d) The Lutheran confessors had to contend against a brand of otherworldliness, or anti-worldliness—“foolish monastic theories,” also among the “sectarian” reformers—which stigmatized such secular institutions as holding public office, owning property, contracting marriages, enforcing the law. Against such pious stigmas the confessors pitted “the kingdom of Christ,” which “lets us make overt use of legitimate (legitimis) public ordinances of the notions in which we live, just as it lets us make use of medicine or architecture, food or drink or air”—the whole range of God’s lawful creation, social as well as ecological. (Apol. 16)
e) In our churches today we may be up against some of the same anti-worldliness, that “contempt of civil ordinances” which the confessors criticized. Oh, there may not be all that much resistance to describing the church as “a community of ethical deliberation,” except perhaps from those impatient few who think the church’s ethical pronouncements do not require all that much “ethical deliberation.” Ironically, the whole idea of “a community of ethical deliberation” may be most welcome by those in our churches who are most other-worldly.
They may like the idea for the same bad reason that the sectarians in the Reformation liked communitarianism: “How they have praised the theory that the Gospel requires us to hold property in common!”—or in this case, to hold ethical ideas in common. These are the Christians who would remake, and if necessary by means of legislation, not only the church but its remake, and if necessary by means of legislation, not only the church but its environing society into what Melanchthon spoofed as a “Platonic commune.” (ibid.)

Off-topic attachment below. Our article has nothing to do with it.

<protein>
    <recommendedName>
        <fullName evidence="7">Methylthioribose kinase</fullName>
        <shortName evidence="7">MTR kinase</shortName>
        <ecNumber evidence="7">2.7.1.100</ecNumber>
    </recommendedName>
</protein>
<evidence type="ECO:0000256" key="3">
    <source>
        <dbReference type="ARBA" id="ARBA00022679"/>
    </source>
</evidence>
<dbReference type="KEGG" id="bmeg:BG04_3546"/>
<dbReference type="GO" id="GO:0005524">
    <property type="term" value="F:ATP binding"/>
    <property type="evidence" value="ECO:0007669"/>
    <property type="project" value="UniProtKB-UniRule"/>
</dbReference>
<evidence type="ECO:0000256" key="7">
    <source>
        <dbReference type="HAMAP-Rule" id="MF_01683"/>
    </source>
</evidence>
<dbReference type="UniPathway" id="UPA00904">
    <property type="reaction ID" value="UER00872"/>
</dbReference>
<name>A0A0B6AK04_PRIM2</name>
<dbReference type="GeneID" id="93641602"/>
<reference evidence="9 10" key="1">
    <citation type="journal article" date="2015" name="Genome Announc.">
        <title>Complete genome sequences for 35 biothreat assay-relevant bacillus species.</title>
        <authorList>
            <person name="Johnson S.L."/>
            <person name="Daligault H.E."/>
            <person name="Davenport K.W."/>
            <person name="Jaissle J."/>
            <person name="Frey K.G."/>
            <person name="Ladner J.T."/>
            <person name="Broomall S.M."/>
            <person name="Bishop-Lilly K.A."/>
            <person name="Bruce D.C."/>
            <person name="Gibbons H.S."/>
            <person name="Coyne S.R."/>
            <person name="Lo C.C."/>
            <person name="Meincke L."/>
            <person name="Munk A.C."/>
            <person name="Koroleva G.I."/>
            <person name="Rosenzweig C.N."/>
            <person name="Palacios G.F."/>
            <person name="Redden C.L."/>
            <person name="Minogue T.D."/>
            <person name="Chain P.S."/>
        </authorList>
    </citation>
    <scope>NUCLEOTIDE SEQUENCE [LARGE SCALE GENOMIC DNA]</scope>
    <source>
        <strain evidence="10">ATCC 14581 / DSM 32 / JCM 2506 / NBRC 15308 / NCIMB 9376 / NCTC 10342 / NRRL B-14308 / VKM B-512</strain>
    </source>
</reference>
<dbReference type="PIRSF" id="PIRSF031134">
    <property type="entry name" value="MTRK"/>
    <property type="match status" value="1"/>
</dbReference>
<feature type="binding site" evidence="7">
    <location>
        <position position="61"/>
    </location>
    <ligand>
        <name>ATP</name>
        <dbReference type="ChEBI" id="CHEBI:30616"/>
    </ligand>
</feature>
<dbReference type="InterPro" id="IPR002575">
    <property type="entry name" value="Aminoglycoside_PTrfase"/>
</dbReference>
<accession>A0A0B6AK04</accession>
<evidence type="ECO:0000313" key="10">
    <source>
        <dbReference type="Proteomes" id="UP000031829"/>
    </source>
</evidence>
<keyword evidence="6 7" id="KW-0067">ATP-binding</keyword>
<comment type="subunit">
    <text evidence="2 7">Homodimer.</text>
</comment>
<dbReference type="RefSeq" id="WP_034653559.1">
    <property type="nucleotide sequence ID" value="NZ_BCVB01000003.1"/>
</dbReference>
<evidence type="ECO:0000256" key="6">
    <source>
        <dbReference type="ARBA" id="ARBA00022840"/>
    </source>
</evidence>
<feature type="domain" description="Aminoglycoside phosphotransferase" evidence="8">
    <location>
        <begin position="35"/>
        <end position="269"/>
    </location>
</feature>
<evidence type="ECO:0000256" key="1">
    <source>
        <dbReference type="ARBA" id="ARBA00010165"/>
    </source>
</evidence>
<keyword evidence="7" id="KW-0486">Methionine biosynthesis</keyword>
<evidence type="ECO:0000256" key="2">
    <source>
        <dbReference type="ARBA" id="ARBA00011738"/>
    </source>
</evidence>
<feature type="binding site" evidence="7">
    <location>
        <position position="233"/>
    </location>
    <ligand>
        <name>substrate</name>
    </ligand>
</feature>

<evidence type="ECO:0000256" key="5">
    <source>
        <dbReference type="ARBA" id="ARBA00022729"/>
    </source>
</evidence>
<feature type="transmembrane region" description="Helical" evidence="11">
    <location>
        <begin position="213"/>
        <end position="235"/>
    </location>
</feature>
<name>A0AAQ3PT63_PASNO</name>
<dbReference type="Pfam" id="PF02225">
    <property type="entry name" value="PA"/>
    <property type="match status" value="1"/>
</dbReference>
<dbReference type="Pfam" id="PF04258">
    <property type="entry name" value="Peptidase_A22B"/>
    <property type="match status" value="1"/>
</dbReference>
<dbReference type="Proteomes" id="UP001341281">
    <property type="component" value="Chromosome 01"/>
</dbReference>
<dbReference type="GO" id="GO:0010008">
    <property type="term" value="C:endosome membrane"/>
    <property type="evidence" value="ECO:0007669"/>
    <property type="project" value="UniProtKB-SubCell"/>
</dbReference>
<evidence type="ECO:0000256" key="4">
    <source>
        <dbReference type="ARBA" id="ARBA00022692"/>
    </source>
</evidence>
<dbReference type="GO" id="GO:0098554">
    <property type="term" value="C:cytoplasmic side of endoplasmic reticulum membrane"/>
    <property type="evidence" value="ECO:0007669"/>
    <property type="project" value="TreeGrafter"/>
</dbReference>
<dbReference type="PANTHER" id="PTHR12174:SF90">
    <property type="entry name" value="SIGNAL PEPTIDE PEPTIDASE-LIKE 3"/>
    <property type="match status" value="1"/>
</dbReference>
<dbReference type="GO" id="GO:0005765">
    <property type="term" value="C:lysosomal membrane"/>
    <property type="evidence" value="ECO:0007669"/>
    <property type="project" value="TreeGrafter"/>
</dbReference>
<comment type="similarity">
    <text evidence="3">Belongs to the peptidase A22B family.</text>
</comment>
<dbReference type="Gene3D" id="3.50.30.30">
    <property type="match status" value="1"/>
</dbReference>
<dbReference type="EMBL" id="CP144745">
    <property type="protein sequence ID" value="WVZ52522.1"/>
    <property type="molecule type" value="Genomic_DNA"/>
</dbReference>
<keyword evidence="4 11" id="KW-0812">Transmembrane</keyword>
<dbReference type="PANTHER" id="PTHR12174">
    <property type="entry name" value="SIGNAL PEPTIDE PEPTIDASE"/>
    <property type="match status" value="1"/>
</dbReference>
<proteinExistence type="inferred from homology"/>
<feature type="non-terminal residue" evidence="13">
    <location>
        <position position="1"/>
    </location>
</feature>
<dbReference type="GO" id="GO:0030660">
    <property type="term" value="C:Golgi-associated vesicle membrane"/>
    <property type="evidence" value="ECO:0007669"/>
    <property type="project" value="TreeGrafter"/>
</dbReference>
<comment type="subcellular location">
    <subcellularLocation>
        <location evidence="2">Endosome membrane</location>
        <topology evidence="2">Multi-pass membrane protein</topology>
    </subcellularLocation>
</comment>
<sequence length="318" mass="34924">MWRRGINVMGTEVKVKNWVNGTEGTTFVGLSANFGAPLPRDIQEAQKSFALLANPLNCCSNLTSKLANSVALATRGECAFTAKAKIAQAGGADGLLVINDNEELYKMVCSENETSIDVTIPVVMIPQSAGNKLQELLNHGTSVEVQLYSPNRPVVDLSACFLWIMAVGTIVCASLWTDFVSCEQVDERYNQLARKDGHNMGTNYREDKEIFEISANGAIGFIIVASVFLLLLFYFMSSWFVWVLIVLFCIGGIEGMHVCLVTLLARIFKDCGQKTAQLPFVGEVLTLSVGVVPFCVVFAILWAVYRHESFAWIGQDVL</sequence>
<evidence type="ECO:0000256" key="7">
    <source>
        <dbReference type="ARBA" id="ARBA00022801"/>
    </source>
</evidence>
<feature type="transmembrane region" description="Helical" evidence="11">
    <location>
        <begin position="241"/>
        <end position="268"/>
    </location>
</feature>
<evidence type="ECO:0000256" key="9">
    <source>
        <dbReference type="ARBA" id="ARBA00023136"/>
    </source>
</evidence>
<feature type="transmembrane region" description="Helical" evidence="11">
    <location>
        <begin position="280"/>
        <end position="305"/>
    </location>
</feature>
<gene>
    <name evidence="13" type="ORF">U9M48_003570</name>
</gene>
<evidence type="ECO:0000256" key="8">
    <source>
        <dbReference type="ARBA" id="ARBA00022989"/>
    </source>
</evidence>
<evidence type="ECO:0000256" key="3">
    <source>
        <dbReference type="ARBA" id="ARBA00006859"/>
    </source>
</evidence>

f) One way to test whether our churches can operate as “a community of ethical deliberation” and yet do so in a way which freely and Christianly “uses” God’s world, and so “relates faithfully and critically to society, its institutions and emergent trends” is to ask ourselves this confessional question: Can we include as full partners in our “community of ethical deliberation” also those most worldly members of the Body of Christ whose very vocation it is to hold public office, contract marriages, own property, enforce laws, carry the sword—those “many good people involved in politics and in business?” (ibid.)
g) And no one so eloquently affirms the godliness of politics and business and property and marriage and police protection and military deterrence as do those in our society who, through poverty and powerlessness and divorce and abuse and tyranny, are deprived of those callings of theirs yet dignify them by their very yearning for them. But can such Christian worldlings be included in our “community of ethical deliberation?” Could poor people become bishops in ELCA or teach at LSTC or be employed at Higgins Road or even get sent to a “churchwide” assembly, unless they somehow renounced their poverty? Could millionaires, unless they renounced their millions? Might both groups (and many more) be unwelcome in our churchly “community of ethical deliberations,” and all because of the same stigma common to such groups, namely, their shocking, precarious nearness to the world?